Vitamin K and childhood cancer: a report from the United Kingdom Childhood Cancer Study.

British journal of cancer, 2003; 89 (7) doi:10.1038/sj.bjc.6601278

Authors: Fear N T, Roman E, Ansell P, Simpson J, Day N et al.(1)

Affiliation: University of Leeds, United Kingdom

Sample size: 2530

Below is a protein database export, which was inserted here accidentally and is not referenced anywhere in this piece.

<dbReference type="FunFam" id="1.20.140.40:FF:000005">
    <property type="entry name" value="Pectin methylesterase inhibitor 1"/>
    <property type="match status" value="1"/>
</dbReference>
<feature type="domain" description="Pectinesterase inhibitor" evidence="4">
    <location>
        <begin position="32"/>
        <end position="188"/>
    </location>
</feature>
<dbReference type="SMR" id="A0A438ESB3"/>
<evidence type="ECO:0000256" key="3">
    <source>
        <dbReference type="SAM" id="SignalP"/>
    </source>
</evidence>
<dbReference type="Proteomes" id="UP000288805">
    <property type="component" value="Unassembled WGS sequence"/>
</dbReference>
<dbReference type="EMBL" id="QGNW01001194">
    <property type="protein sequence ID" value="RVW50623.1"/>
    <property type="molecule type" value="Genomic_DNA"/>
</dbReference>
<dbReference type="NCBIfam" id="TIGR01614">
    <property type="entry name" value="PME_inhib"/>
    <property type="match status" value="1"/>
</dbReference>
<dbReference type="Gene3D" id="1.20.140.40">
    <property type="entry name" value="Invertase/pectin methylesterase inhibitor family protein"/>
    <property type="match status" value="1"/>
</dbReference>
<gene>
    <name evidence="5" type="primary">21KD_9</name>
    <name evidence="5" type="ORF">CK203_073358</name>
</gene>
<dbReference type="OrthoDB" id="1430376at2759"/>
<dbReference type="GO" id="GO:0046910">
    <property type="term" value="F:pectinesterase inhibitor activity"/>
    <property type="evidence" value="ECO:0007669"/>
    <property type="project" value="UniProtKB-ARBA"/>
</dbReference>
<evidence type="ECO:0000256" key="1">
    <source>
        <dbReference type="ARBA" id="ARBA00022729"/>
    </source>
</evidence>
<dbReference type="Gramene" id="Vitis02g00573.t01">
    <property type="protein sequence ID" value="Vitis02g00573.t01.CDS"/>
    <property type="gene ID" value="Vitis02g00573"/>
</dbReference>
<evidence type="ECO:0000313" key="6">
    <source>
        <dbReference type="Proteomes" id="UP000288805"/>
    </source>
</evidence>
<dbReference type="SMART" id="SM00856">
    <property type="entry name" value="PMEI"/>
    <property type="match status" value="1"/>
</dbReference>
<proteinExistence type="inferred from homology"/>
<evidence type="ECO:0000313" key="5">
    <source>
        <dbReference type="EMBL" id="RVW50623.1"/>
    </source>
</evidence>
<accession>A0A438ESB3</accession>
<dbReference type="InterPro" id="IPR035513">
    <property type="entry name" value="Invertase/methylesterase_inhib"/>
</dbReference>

Abstract: The relationship between neonatal vitamin K received by the intramuscular (i.m.) route and the development of leukaemia or other cancers was investigated as part of a national case-control study of childhood cancer, using data abstracted from obstetric and neonatal records. The analyses included 2530 children diagnosed with cancer before 15 years of age, 1174 of whom had leukaemia and 4487 control children without cancer. Overall, 39% of cases and 42% of controls had records of i.m. vitamin K administration, while 24% of cases and 22% of controls had no record of whether or not they had received vitamin K. Using subjects who received i.m. vitamin K as the baseline group, our analyses found no association between the administration of i.m. vitamin K and either leukaemia or other cancers as a group. We conclude that there is no convincing evidence that neonatal vitamin K administration, irrespective of the route by which it is given, influences the risk of children developing leukaemia or any other cancer.

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